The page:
NaturallyLeslie is back and this time she’s talking health and beauty from the inside out!

Being a busy and stressed young professional I sometimes get lazy and eat a bunch of junk. After reading this I am recommitting myself to eating better in addition to upping my gym regimen back to cardio 3-4 times a week and weights 2-3 times a week. I told myself that I would slack a little if I got busy but I know that my brain will function at its best if I eat well (to nourish my cells) and exercise (reduce stress, help me sleep better, maintain weight, yada yada). My strands can only benefit too from proper nutrition and a good workout! It’s simple and we’ve heard it all before but sometimes we (by we I mean me!) all need a little friendly reminder. 🙂 The following excerpt was written as a response to someone who is anemic but much of this applies to us all:

Hair loss can be associated with iron deficiency anaemia, a condition that tends to affect hair follicles very badly. Your hair is sensitive to a lack of vitamins, minerals or essential fatty acids because new hair cells are produced at a rate second only to the speed at which new blood cells are made in the bone marrow. This means your hair follicles require a constant supply of nutrients for optimum health. However, unlike the marrow, hair is a non-essential structure, and your body preferentially diverts precious nutrient stores away from it in times of lack or stress. (I thought that was interesting!!!) Take the following steps:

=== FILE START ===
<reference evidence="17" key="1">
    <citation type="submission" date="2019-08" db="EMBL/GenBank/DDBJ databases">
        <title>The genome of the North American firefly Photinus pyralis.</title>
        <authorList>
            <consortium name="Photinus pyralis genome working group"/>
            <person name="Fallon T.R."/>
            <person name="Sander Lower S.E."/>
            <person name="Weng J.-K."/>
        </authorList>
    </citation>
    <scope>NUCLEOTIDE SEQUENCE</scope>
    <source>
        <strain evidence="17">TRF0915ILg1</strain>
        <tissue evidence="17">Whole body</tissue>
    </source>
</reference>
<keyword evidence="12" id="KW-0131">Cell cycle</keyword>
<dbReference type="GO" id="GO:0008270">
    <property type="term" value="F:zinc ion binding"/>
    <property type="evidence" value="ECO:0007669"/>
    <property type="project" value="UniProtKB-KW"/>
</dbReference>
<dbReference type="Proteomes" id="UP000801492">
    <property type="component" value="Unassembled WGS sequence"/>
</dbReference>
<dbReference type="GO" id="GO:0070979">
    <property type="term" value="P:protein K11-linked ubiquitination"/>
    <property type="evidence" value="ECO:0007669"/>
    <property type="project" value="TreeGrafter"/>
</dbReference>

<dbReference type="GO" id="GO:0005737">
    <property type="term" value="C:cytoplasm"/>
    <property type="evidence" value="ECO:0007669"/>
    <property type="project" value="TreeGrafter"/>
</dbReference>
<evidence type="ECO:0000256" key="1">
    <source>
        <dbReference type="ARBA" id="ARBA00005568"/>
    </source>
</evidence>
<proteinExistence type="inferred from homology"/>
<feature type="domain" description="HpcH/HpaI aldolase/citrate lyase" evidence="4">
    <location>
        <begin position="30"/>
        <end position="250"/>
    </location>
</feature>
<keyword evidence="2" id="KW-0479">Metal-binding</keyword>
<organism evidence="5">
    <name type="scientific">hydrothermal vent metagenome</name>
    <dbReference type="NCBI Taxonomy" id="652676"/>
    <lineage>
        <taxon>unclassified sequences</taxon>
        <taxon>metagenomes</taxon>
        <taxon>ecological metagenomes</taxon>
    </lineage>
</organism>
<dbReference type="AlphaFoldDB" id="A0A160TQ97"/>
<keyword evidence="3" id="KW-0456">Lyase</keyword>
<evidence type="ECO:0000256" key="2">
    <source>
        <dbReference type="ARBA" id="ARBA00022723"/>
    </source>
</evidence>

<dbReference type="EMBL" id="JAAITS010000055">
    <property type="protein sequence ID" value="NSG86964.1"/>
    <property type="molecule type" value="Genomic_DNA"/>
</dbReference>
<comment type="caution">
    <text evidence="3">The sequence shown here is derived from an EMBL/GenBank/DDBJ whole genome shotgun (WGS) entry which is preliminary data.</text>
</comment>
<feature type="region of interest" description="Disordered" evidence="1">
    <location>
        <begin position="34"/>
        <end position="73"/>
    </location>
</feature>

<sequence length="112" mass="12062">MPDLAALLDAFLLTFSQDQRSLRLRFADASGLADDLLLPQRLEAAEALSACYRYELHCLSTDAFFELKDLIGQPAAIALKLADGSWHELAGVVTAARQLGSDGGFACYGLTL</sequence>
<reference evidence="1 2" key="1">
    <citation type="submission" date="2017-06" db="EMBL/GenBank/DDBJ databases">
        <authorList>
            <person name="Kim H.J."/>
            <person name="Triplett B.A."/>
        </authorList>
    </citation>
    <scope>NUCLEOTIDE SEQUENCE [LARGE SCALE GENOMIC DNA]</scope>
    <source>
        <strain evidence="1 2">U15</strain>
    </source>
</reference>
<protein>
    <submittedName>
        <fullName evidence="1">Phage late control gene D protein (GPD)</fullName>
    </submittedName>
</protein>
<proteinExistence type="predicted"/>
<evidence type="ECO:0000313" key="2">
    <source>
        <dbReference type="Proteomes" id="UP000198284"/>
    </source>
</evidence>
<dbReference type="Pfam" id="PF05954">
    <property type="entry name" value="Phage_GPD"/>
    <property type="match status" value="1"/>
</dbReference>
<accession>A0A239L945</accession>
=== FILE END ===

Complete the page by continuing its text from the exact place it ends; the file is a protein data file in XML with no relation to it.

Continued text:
• Eat a healthy, balanced diet containing as many unrefined, organic foods as possible. Wholegrains, fruit, vegetables and seeds are a rich source of vitamins, minerals and essential fatty acids that provide nourishment for hair roots and contribute to a healthy head of hair
  • Try not to eat erratically or skip meals (especially breakfast), or the supply of nutrients to non-essential tissues such as hair follicles will be reduced. Try to eat a healthy snack, such as fresh or dried fruit, at least every four hours
  • Hair has a high content of the tough, fibrous protein, keratin, which is made from amino acid building blocks obtained from your diet. Aim to eat a source of protein with every meal, such as poultry, fish, eggs, nuts or beans
  • Vegetarians are more prone to thinning hair as some important amino acids (lysine) and micronutrients (vitamin B12, iron) may be lacking from their diet
  • Excerpt taken from: http://www.ivillage.co.uk/health/experts/askdoctor/qas/0,,546547_616663,00.html